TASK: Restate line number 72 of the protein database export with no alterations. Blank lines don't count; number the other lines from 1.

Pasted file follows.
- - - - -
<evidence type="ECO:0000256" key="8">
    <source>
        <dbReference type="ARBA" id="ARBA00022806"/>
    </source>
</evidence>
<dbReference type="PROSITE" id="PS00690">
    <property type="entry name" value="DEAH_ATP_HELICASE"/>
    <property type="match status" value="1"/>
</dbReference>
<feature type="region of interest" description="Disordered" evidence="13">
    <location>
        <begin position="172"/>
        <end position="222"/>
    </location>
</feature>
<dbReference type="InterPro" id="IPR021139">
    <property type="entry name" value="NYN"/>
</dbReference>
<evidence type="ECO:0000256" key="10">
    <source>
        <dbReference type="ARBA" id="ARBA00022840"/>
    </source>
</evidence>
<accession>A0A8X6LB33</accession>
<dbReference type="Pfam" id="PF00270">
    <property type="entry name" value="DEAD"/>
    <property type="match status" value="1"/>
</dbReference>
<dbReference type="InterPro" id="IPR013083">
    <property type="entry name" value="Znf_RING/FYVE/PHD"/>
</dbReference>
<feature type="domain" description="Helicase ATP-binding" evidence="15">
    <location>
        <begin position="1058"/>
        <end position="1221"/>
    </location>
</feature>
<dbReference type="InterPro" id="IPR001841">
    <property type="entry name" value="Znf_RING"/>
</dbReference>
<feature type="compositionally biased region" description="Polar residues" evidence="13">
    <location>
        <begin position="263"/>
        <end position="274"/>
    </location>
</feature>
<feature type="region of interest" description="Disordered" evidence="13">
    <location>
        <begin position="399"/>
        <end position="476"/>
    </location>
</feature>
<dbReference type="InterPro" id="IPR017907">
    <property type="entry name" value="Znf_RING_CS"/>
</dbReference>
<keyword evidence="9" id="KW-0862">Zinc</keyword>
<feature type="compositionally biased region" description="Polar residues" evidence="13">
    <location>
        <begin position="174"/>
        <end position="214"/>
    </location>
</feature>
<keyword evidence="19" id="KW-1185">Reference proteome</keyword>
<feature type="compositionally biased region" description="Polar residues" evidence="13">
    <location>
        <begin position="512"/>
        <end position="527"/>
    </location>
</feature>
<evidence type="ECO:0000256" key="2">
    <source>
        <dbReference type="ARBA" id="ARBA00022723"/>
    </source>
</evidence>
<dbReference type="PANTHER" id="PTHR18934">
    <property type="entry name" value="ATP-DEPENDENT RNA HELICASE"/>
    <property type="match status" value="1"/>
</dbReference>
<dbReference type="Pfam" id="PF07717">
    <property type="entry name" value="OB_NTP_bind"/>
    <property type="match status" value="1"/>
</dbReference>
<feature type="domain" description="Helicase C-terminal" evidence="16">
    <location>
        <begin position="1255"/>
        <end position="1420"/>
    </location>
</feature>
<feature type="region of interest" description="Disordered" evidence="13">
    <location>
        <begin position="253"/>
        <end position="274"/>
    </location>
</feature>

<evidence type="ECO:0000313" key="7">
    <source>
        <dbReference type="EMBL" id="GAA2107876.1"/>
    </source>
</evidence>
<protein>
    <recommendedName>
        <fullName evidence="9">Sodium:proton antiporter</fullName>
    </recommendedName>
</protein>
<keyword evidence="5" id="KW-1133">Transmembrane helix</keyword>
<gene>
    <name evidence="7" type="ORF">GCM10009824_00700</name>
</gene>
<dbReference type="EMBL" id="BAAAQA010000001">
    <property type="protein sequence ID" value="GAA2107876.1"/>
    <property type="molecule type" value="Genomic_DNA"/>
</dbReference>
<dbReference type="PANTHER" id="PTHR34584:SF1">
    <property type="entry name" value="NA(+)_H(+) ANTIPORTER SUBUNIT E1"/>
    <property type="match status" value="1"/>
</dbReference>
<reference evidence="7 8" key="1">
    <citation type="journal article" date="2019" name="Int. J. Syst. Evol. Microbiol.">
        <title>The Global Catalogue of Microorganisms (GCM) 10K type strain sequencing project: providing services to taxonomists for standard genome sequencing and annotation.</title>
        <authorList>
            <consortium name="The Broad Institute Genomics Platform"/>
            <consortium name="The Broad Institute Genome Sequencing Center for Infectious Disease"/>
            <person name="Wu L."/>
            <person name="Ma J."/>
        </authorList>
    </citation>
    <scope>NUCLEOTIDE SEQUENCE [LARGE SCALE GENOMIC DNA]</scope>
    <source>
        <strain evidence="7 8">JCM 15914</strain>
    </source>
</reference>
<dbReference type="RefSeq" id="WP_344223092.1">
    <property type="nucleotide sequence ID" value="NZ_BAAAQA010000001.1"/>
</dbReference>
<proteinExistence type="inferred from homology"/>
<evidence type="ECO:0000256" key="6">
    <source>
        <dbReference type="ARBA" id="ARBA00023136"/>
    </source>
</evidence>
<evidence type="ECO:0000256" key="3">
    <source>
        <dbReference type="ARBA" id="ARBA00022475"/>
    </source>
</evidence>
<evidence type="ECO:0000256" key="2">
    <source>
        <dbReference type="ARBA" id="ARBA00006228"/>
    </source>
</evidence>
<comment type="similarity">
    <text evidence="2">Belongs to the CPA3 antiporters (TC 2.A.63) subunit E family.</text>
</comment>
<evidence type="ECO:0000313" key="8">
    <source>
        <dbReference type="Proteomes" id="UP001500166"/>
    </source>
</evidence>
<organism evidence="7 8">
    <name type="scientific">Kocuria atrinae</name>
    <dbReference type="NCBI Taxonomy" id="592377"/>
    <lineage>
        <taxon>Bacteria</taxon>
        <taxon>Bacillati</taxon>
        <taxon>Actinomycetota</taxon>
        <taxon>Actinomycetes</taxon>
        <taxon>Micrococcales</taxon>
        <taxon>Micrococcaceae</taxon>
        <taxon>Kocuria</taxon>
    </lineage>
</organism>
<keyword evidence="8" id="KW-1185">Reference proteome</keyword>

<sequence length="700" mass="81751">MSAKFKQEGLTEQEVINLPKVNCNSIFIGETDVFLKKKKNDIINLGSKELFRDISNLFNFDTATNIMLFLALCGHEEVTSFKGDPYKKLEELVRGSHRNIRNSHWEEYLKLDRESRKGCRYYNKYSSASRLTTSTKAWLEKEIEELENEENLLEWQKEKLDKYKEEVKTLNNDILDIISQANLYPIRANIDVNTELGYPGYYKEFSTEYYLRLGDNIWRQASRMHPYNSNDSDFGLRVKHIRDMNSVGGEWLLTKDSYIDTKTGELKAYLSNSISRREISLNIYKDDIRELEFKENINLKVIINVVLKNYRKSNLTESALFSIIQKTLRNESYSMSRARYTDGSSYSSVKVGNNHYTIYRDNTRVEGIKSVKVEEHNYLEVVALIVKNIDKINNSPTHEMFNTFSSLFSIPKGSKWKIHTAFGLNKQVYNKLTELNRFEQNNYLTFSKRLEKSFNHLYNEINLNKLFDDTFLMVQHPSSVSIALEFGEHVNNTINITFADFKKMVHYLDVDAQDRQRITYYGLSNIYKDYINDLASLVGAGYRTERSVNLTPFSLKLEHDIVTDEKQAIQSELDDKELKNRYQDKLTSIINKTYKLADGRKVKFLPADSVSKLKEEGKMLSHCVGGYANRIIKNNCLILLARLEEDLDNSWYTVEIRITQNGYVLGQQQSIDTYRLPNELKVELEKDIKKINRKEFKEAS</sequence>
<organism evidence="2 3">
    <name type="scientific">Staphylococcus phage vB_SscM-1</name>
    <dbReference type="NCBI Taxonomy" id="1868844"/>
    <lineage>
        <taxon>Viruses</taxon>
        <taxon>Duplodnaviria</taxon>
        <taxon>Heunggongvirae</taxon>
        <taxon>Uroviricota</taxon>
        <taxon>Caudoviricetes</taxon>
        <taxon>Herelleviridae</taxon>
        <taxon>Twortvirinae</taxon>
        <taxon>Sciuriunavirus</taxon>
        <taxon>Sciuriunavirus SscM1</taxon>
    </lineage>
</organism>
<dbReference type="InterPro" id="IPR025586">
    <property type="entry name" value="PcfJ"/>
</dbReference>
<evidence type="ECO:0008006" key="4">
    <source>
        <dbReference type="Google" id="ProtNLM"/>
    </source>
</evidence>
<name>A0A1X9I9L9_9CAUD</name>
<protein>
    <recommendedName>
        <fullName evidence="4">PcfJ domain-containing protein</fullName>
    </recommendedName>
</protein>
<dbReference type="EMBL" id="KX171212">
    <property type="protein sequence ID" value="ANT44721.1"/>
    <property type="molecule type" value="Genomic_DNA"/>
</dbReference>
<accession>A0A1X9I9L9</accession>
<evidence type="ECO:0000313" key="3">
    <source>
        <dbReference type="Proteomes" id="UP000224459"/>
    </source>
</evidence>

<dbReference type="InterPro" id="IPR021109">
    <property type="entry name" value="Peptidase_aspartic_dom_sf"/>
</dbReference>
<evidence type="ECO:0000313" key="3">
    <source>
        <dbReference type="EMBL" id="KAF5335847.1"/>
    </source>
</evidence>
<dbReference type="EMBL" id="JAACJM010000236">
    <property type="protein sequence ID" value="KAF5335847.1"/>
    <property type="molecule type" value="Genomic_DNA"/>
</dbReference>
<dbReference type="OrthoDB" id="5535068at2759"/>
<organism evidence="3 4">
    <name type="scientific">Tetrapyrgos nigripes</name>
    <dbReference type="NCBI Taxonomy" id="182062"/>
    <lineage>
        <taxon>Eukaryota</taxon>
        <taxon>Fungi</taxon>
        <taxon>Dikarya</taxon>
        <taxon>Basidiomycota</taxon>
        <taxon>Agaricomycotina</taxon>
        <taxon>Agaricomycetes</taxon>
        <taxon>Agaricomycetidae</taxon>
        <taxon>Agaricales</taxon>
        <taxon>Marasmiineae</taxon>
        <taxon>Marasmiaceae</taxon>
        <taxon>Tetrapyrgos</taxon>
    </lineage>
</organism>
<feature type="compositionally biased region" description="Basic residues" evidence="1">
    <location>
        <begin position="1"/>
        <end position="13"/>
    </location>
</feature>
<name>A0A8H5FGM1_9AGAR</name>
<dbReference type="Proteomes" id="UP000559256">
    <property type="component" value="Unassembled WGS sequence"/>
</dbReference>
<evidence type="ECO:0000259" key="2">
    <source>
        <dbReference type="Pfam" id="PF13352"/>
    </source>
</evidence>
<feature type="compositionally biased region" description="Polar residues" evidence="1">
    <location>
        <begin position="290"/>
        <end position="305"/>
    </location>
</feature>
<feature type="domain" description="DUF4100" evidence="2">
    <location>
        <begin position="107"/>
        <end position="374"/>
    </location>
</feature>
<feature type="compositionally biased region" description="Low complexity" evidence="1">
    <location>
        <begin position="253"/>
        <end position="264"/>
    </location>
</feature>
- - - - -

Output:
        <dbReference type="ARBA" id="ARBA00022723"/>